Medal (1994). He has published more than 130 scientific papers and numerous review articles and has appeared on television and been heard on radio, commenting on glaciological impacts of the climate on the world’s ice sheets and glaciers. He currently is the immediate past president of the International Glaciological Society, chairs the West Antarctic Ice Sheet Initiative, sits on both the U.S. and international planning groups for the International Polar Year, and is an editor for the Journal of Glaciology.


Rita Colwell

University of Maryland


Rita R. Colwell (NAS) received her Ph.D. in oceanography at the University of Washington. Dr. Colwell is senior advisor and chairman emeritus to Canon U.S. Life Sciences, Inc., president and chairman of CosmosID, Inc., and distinguished university professor at the University of Maryland, College Park, and at the Johns Hopkins University Bloomberg School of Public Health. Dr. Colwell was the first woman to be named director of the National Science Foundation NSF), where she served with distinction from 1998 to 2004. In her capacity as the NSF director, she served as co-chair of the Committee on Science of the National Science and Technology Council. Dr. Colwell has held many advisory positions in the U.S. government, nonprofit science policy organizations, and private foundations, as well as in the international scientific research community, and she is a member of the Royal Academy of Science, Stockholm, American Philosophical Society, American Academy of Arts and Sciences, and National Academy of Sciences. Dr. Colwell has authored or co-authored over 750 refereed publications and 16 books and has been elected to honorary membership of microbiological societies of several countries. She is a recipient of the National Medal of Science and the Stockholm Water Prize. Dr. Colwell received the Order of the Rising Sun, Gold and Silver Star, from the Emperor of Japan.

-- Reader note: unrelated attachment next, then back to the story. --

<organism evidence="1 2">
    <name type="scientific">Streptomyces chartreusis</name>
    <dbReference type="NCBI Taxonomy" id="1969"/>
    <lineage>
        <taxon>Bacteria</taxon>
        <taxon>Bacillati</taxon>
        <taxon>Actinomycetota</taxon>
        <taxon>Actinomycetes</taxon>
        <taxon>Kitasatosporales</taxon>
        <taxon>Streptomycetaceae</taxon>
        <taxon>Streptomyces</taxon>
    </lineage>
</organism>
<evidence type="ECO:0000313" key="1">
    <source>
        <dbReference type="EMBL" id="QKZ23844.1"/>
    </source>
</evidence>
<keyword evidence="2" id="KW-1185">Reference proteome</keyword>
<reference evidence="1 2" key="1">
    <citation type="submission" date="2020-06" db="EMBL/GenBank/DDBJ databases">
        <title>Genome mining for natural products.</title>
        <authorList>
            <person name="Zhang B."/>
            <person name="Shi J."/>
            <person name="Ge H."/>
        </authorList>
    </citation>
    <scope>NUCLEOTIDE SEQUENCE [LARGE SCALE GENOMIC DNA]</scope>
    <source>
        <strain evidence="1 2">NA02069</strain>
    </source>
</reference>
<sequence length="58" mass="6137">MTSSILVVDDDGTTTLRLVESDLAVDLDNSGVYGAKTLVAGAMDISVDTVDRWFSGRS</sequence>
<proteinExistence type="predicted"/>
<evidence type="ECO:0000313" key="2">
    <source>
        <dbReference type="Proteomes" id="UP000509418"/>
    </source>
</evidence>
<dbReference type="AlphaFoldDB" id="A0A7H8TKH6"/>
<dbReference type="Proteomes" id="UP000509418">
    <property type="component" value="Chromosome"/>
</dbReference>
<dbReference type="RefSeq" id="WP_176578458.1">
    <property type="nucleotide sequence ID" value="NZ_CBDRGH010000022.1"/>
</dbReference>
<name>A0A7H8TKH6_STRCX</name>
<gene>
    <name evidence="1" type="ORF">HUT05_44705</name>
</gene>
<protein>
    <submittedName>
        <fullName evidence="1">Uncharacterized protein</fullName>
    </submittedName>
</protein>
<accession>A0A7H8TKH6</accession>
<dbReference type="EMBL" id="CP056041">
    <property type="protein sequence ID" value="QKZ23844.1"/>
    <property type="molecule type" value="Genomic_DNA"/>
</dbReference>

Jeff Dozier

University of California, Santa Barbara


Jeff Dozier is a professor in the Bren School of Environmental Science & Management at the University of California, Santa Barbara, where he has taught since 1974 after earning his Ph.D. from the University of Michigan. He founded the Bren School and served as its first dean for 6 years. His research interests are in the fields of snow hydrology, Earth system science, remote sensing, and information systems. He has led interdisciplinary studies in two areas: one addresses hydrologic science, environmental engineering, and social science in the water environment; the other addresses the integration of environmental science and remote sensing with computer science and technology. From 1990 to 1992, he was the senior project scientist for NASA’s Earth Observing System when the configuration for the system was established. Professor Dozier has chaired or served on numerous NRC committees concerned with data for science, and he is currently a member of the Board on Earth Sciences and Resources. He is a fellow of the American Geophysical Union and the American Association for the Advancement of Science, an honorary professor of the Academia Sinica, a recipient of both the NASA/Department of Interior William T. Pecora Award and the NASA Public Service



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